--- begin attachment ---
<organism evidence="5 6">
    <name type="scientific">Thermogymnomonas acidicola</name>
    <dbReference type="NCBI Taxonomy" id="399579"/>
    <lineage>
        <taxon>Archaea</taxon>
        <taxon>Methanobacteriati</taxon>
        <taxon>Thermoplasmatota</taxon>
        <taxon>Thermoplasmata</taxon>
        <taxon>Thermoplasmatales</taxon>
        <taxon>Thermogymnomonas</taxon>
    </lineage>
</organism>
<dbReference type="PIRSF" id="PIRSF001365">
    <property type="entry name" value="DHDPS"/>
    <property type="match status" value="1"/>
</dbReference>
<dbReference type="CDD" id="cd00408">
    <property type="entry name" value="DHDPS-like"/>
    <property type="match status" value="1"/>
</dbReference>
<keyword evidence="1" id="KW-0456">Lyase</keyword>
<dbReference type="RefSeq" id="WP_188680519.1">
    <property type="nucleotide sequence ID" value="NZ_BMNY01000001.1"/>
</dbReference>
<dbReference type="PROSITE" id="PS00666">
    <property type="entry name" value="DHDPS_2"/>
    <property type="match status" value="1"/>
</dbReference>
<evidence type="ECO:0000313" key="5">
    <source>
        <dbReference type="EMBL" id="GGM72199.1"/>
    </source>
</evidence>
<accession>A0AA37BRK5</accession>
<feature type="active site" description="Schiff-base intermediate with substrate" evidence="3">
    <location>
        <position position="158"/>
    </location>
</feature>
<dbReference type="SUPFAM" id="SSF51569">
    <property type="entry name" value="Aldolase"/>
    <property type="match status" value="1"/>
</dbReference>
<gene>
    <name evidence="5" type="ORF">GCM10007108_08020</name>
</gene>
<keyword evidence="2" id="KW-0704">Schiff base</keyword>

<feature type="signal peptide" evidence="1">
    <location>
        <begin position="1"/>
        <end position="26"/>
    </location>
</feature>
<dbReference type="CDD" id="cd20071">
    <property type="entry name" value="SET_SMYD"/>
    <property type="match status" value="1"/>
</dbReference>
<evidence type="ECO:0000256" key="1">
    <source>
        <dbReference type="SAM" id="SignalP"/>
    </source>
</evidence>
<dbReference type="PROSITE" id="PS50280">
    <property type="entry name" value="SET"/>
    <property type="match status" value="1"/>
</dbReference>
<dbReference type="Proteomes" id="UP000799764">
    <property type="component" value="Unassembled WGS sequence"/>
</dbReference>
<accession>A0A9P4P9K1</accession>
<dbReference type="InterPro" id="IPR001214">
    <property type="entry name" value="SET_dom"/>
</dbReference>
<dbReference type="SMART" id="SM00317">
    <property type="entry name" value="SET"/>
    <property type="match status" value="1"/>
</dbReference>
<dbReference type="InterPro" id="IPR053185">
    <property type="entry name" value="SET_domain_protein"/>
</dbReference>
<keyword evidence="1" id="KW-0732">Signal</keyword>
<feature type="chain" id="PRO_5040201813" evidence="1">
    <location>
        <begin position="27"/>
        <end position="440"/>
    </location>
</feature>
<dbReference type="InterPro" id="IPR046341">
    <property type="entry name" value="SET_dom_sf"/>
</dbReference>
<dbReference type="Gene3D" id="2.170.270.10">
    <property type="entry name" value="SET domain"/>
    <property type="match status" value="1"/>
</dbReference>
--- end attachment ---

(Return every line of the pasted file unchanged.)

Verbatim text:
<organism evidence="5 6">
    <name type="scientific">Thermogymnomonas acidicola</name>
    <dbReference type="NCBI Taxonomy" id="399579"/>
    <lineage>
        <taxon>Archaea</taxon>
        <taxon>Methanobacteriati</taxon>
        <taxon>Thermoplasmatota</taxon>
        <taxon>Thermoplasmata</taxon>
        <taxon>Thermoplasmatales</taxon>
        <taxon>Thermogymnomonas</taxon>
    </lineage>
</organism>
<dbReference type="PIRSF" id="PIRSF001365">
    <property type="entry name" value="DHDPS"/>
    <property type="match status" value="1"/>
</dbReference>
<dbReference type="CDD" id="cd00408">
    <property type="entry name" value="DHDPS-like"/>
    <property type="match status" value="1"/>
</dbReference>
<keyword evidence="1" id="KW-0456">Lyase</keyword>
<dbReference type="RefSeq" id="WP_188680519.1">
    <property type="nucleotide sequence ID" value="NZ_BMNY01000001.1"/>
</dbReference>
<dbReference type="PROSITE" id="PS00666">
    <property type="entry name" value="DHDPS_2"/>
    <property type="match status" value="1"/>
</dbReference>
<evidence type="ECO:0000313" key="5">
    <source>
        <dbReference type="EMBL" id="GGM72199.1"/>
    </source>
</evidence>
<accession>A0AA37BRK5</accession>
<feature type="active site" description="Schiff-base intermediate with substrate" evidence="3">
    <location>
        <position position="158"/>
    </location>
</feature>
<dbReference type="SUPFAM" id="SSF51569">
    <property type="entry name" value="Aldolase"/>
    <property type="match status" value="1"/>
</dbReference>
<gene>
    <name evidence="5" type="ORF">GCM10007108_08020</name>
</gene>
<keyword evidence="2" id="KW-0704">Schiff base</keyword>

<feature type="signal peptide" evidence="1">
    <location>
        <begin position="1"/>
        <end position="26"/>
    </location>
</feature>
<dbReference type="CDD" id="cd20071">
    <property type="entry name" value="SET_SMYD"/>
    <property type="match status" value="1"/>
</dbReference>
<evidence type="ECO:0000256" key="1">
    <source>
        <dbReference type="SAM" id="SignalP"/>
    </source>
</evidence>
<dbReference type="PROSITE" id="PS50280">
    <property type="entry name" value="SET"/>
    <property type="match status" value="1"/>
</dbReference>
<dbReference type="Proteomes" id="UP000799764">
    <property type="component" value="Unassembled WGS sequence"/>
</dbReference>
<accession>A0A9P4P9K1</accession>
<dbReference type="InterPro" id="IPR001214">
    <property type="entry name" value="SET_dom"/>
</dbReference>
<dbReference type="SMART" id="SM00317">
    <property type="entry name" value="SET"/>
    <property type="match status" value="1"/>
</dbReference>
<dbReference type="InterPro" id="IPR053185">
    <property type="entry name" value="SET_domain_protein"/>
</dbReference>
<keyword evidence="1" id="KW-0732">Signal</keyword>
<feature type="chain" id="PRO_5040201813" evidence="1">
    <location>
        <begin position="27"/>
        <end position="440"/>
    </location>
</feature>
<dbReference type="InterPro" id="IPR046341">
    <property type="entry name" value="SET_dom_sf"/>
</dbReference>
<dbReference type="Gene3D" id="2.170.270.10">
    <property type="entry name" value="SET domain"/>
    <property type="match status" value="1"/>
</dbReference>